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Friday, 6 October, 2000, 07:45 GMT 08:45 UK
VP candidates play nice
By Washington Correspondent Philippa Thomas
This was a gracious and grownup debate - surprisingly so.
From the outset, Democrat Joe Lieberman and Republican Dick Cheney said they were determined not to descend to personal attacks, and they didn't.
Instead, the millions of Americans who tuned in to this event will have heard 90 minutes of detailed, thoughtful exchange about the very different ways in which the two parties would like to lead the country.
The light touch was there from the beginning.
Joe Lieberman, the folksy Connecticut senator, said his mother had given him good advice: "Remember to be positive, I will love you no matter what your opponent says about you".
Dick Cheney, the heavyweight former Defence Secretary who is very often quick to go on the attack, chose to respond in kind.
Referring to his opponent's famous appearance on a late night talk show performing Frank Sinatra's "My Way", Secretary Cheney said: "I too want to avoid any personal attacks ... I promise not to bring up your singing".
"Well, I promise not to sing," Mr Lieberman responded.
This was clearly not going to be verbal warfare. In the event, it was more like professorial debate.
Highlighting the differences
That is not to say that the candidates agreed on very much.
On the economy, the Republican Dick Cheney criticised what he sees as a Democrat philosophy of high spending, high taxes, and ever more intrusive Washington bureaucracy.
He defended the big Bush tax cut, saying "we think it's appropriate to return money to the American people, for them to determine how it's spent."
As Al Gore's running mate, Senator Lieberman saw it differently, echoing his partner's charge that the Republicans concentrate their tax cuts on the country's wealthiest 1%.
He said the Democrats were focusing on the middle classes who needed help most: Offering tax credits for example on college tuition fees, childcare and health insurance.
There were other significant policy disagreements.
Dick Cheney took a pro-life, anti-abortion stand. Joe Lieberman stressed he believes in a woman's right to choose.
Dick Cheney spoke up for the Bush plan to partially privatise social security - giving working Americans the right to invest part of their entitlement as they choose.
Senator Lieberman, who used to support that concept, spoke out against it: Too risky he said, tampering with the promise of a guaranteed safety net.
But overall the tone of this debate was far more courteous than Tuesday's clash between the presidential candidates, Vice-President Al Gore and Texas governor George W Bush.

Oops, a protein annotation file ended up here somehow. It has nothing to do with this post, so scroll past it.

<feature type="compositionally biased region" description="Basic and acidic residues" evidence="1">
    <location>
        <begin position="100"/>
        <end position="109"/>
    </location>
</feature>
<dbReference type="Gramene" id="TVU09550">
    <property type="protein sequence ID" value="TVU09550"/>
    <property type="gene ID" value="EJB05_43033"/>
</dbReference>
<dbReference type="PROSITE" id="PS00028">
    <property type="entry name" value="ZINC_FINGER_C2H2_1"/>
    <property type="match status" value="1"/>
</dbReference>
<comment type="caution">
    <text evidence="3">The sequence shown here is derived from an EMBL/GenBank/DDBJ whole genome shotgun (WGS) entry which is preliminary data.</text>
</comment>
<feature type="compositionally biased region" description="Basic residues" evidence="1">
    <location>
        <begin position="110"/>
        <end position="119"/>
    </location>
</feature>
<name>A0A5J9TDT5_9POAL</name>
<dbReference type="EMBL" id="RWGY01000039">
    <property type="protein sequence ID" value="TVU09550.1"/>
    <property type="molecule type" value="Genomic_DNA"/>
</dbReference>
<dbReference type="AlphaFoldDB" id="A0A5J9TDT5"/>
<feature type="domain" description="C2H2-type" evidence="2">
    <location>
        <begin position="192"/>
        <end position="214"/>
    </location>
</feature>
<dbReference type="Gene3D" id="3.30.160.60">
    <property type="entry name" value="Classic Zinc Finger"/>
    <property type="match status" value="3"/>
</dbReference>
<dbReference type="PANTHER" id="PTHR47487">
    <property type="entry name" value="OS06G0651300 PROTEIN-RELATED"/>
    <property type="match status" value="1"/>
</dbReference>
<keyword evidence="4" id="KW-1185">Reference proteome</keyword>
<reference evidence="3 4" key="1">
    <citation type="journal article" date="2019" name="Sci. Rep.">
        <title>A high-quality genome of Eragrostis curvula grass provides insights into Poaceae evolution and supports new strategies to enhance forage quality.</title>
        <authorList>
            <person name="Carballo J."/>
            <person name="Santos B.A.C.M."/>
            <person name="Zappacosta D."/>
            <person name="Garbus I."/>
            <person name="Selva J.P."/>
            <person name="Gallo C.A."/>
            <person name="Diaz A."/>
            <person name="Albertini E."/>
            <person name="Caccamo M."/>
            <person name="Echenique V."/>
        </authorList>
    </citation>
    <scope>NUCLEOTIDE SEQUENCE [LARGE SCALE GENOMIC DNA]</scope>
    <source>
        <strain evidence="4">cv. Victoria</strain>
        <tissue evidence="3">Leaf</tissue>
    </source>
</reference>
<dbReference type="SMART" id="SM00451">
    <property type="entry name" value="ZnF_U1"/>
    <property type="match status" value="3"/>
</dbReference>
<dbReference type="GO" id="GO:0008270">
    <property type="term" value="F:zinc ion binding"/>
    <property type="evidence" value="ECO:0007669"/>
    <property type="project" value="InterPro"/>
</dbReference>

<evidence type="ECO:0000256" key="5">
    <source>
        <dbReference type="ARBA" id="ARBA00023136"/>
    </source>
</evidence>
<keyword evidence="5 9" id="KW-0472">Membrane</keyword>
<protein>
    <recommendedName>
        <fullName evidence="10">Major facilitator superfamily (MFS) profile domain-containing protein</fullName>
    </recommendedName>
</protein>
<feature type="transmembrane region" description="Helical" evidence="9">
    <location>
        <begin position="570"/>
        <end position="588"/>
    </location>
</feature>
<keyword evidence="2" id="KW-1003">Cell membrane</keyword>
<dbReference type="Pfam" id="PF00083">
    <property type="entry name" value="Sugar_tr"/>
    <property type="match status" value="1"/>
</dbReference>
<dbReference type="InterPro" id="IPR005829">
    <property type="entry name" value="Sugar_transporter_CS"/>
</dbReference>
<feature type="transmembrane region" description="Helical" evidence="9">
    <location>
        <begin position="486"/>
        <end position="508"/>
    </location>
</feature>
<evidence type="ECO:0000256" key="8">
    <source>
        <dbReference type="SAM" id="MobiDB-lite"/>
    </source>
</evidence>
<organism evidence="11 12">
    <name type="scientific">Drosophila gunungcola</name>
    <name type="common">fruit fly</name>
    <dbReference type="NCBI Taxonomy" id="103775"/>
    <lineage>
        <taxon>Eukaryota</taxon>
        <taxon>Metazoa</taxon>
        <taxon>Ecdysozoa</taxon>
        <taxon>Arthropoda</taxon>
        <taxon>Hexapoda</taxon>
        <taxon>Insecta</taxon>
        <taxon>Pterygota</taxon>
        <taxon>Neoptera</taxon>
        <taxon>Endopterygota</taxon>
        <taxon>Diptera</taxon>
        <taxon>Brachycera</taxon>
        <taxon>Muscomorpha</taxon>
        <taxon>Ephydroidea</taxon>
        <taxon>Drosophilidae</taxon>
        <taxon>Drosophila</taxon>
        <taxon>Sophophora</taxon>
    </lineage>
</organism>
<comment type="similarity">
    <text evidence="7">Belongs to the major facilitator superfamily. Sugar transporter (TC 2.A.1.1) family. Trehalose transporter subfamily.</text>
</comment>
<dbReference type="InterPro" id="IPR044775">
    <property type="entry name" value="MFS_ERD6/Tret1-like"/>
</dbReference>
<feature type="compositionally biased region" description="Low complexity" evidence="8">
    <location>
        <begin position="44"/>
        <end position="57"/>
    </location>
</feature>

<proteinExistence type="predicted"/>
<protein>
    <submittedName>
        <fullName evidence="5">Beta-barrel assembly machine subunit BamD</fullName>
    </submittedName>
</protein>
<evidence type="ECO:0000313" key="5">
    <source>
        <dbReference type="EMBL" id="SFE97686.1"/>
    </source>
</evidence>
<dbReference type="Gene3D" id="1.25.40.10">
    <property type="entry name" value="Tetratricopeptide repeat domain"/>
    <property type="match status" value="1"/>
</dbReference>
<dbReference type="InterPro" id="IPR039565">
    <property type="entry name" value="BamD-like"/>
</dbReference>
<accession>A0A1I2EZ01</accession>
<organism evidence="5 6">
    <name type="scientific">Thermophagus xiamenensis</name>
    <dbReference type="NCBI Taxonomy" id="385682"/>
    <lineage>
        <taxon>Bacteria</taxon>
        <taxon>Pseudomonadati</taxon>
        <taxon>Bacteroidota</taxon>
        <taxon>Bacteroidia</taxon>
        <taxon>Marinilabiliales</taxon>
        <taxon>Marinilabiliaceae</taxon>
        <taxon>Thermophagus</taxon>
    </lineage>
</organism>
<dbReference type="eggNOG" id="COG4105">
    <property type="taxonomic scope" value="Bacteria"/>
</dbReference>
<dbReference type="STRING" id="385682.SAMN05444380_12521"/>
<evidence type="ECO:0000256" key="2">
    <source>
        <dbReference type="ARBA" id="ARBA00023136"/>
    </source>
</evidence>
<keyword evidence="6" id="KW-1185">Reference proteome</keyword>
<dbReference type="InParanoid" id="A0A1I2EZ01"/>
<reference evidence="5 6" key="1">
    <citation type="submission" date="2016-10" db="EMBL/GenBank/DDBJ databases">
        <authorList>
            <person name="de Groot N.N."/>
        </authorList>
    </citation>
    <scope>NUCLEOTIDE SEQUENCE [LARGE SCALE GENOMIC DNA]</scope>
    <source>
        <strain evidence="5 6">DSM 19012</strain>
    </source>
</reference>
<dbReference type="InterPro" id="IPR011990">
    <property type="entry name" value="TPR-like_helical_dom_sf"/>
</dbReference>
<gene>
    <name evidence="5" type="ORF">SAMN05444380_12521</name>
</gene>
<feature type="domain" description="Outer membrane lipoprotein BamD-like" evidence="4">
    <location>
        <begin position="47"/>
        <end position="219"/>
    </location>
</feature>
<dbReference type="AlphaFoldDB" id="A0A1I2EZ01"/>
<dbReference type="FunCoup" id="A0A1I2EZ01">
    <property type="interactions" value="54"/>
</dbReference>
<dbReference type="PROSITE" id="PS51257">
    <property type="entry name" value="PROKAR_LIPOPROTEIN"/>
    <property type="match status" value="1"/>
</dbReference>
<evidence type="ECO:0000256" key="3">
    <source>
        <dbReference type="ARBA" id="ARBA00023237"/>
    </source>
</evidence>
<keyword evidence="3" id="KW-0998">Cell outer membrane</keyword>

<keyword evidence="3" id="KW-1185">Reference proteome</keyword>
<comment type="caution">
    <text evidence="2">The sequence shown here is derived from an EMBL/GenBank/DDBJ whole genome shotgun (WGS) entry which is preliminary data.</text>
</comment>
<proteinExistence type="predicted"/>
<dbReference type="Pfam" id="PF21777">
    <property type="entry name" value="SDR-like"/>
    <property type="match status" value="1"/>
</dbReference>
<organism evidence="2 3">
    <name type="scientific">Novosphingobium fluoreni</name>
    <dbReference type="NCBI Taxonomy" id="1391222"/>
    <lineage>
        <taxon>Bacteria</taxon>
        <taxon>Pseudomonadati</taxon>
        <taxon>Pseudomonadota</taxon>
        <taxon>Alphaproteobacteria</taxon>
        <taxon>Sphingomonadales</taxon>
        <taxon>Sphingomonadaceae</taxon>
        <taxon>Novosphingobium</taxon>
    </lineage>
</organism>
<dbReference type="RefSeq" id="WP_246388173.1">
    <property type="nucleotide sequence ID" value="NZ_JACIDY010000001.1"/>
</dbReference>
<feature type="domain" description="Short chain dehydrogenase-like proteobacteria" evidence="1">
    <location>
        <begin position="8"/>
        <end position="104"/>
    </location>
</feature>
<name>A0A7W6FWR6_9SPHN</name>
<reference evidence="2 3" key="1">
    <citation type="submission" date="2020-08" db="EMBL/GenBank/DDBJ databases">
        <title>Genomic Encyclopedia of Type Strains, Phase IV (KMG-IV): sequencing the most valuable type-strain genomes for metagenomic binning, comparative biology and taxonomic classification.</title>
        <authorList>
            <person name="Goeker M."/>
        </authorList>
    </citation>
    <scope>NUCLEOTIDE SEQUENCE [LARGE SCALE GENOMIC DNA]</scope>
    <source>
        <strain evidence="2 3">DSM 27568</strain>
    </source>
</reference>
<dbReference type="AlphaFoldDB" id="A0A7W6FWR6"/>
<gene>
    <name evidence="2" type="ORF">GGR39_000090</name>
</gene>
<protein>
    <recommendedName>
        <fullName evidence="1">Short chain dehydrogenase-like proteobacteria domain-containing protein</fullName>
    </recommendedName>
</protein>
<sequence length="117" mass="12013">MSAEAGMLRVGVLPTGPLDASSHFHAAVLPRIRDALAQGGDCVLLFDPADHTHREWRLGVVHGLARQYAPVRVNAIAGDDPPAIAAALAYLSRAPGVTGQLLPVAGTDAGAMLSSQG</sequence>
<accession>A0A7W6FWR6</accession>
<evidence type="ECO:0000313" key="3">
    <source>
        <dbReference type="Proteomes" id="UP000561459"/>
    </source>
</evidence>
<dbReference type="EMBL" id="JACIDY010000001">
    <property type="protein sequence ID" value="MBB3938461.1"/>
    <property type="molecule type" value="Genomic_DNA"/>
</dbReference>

He is hardly a charismatic candidate, and some deride him as dull and boring. But the former Defence Secretary was firmly in control of the facts and his many years of government experience showed.
So for example, viewers experienced a down-to-earth consideration of America's foreign policy responsibilities.
Secretary Cheney and Senator Lieberman analysed what both saw as encouraging developments in Serbia.
They agreed to disagree on the extent to which America's armed forces should be peacekeepers as well as warriors.
And they disagreed profoundly - but politely - on the controversial issue of America's military readiness.
Dick Cheney argued that troops today are poorly trained and equipped, and the Clinton administration is putting their lives at risk.
Joe Lieberman countered that the US military is the best-trained, best-equipped and most powerful force in the world, ready to meet any contingency that might yet arise.
Not to say that this was a love-in.
Each predictably blamed the other side for the level of partisan conflict in Washington. Secretary Cheney criticised Al Gore as campaigning by blaming others for America's problems.
Senator Lieberman hit back by adapting a famous quotation from President Reagan: "Are you better off now than you were eight years ago?
"Indisputably" he said, "the answer is yes."
That exchange led to perhaps the most telling part of the 90-minute debate - a joking exchange that underlined the two candidates' views about the value of big government versus the private sector.
Dick Cheney has made millions from his last few years in the oil industry, and Lieberman couldn't resist the opportunity to turn to his rival, and point out that he has become very much better off during the Clinton years.
Mr Cheney hit back, "I'm pleased to tell you Joe, the government had nothing to do with it".
As Mr Lieberman mused, "I can see my wife saying I should work in the private sector", Mr Cheney ad-libbed "I'm going to try to help you get there."
But it was symbolic of the entire evening that the exchange - though barbed - was essentially good-natured.
The two men declined to throw much mud at each other, even when asked to cite examples of each other's hypocrisies.
The event left me with the somewhat heretical thought, would the United States be better off if the tickets were reversed?
If these men - solid, sober, personally respectful of each other - were the men in line for the Oval Office?
But then, the reason the vice presidential candidates could be so well behaved was precisely because they're not running for the top job.
There is less tension, less scrutiny, less riding on the answers they give under the television spotlights.
They could not agree less on many aspects of government. But they could afford to be civil, and they chose to be.
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